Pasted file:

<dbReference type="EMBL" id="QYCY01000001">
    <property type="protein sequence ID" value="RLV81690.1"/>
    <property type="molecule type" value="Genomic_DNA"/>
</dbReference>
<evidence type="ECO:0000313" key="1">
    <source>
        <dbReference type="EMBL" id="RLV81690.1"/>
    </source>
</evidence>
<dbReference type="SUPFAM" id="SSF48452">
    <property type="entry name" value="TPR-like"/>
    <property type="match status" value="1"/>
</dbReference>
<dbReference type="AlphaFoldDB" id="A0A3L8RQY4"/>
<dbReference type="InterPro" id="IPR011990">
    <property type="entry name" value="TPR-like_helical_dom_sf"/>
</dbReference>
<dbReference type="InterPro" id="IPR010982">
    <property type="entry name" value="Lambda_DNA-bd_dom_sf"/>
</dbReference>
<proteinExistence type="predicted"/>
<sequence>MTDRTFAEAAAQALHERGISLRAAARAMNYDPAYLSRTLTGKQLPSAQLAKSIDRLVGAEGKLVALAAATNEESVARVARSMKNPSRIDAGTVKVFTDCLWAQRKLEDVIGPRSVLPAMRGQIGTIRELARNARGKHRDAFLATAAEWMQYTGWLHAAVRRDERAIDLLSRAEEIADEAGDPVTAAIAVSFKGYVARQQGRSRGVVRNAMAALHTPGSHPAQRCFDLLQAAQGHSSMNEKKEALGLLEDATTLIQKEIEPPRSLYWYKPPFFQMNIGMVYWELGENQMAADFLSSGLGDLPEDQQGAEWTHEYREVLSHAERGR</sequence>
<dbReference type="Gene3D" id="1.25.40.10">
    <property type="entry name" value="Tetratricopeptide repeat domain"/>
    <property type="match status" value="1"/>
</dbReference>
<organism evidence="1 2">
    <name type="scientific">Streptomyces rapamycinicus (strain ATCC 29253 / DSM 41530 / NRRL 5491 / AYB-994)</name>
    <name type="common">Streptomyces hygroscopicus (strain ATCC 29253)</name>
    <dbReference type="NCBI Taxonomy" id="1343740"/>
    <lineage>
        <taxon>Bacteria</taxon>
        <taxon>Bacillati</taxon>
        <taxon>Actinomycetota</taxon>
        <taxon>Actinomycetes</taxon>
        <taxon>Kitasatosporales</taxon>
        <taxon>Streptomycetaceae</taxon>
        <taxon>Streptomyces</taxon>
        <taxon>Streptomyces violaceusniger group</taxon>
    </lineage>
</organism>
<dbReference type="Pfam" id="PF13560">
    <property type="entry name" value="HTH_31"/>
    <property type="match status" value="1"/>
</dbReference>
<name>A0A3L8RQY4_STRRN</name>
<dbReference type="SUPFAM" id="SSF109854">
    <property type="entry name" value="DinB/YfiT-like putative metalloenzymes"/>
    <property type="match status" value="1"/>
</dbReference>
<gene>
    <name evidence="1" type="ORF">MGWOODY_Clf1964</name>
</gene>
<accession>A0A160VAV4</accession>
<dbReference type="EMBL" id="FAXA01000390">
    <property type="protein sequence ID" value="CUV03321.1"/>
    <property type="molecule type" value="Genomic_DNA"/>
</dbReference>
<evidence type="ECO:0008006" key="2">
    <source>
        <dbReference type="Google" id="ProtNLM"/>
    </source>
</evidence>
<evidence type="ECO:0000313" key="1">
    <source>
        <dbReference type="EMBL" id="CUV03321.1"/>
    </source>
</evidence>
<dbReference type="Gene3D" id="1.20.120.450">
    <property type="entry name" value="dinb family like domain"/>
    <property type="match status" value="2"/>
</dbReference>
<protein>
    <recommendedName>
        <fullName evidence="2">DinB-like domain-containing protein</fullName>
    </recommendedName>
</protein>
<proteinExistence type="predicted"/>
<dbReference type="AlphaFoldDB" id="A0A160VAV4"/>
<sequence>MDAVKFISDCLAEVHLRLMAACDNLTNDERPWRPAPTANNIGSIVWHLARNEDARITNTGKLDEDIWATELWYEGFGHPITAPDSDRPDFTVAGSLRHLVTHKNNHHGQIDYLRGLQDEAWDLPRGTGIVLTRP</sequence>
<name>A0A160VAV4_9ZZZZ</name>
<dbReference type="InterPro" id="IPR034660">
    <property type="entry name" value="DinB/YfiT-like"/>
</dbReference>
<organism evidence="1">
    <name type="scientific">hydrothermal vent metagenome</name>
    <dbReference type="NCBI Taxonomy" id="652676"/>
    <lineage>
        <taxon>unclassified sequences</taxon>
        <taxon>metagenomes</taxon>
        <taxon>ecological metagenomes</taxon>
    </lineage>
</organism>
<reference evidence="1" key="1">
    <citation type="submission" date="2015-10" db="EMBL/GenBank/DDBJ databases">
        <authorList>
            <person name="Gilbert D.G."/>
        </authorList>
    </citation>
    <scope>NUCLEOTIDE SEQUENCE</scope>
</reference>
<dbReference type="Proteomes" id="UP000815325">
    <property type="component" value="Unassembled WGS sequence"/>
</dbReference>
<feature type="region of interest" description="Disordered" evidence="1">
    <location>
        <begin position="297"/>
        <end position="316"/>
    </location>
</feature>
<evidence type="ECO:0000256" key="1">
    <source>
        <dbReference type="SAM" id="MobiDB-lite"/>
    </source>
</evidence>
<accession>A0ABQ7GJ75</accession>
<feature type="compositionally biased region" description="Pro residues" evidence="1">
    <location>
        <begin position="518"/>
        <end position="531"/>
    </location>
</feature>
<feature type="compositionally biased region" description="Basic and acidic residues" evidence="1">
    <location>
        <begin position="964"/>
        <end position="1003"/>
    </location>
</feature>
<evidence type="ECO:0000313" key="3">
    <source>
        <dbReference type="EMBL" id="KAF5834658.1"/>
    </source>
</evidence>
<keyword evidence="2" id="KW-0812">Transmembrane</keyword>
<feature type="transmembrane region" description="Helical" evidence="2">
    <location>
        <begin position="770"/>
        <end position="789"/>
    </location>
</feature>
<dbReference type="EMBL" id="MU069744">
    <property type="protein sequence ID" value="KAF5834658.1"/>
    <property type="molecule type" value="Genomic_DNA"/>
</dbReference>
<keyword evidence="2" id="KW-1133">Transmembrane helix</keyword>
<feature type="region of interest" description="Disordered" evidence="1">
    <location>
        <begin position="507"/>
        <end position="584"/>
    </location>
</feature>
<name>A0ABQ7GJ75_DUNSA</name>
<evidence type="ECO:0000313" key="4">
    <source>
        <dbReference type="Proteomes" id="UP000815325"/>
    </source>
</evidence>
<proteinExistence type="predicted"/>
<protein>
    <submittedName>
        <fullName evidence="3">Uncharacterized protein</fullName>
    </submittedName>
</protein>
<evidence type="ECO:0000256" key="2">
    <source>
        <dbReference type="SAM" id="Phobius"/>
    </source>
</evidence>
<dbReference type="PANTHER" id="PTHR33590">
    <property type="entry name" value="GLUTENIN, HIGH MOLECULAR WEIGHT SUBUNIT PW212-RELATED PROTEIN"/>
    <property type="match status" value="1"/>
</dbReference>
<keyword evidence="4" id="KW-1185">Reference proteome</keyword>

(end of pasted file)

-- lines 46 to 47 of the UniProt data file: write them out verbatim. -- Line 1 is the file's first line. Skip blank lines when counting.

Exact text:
<name>A0A3L8RQY4_STRRN</name>
<dbReference type="SUPFAM" id="SSF109854">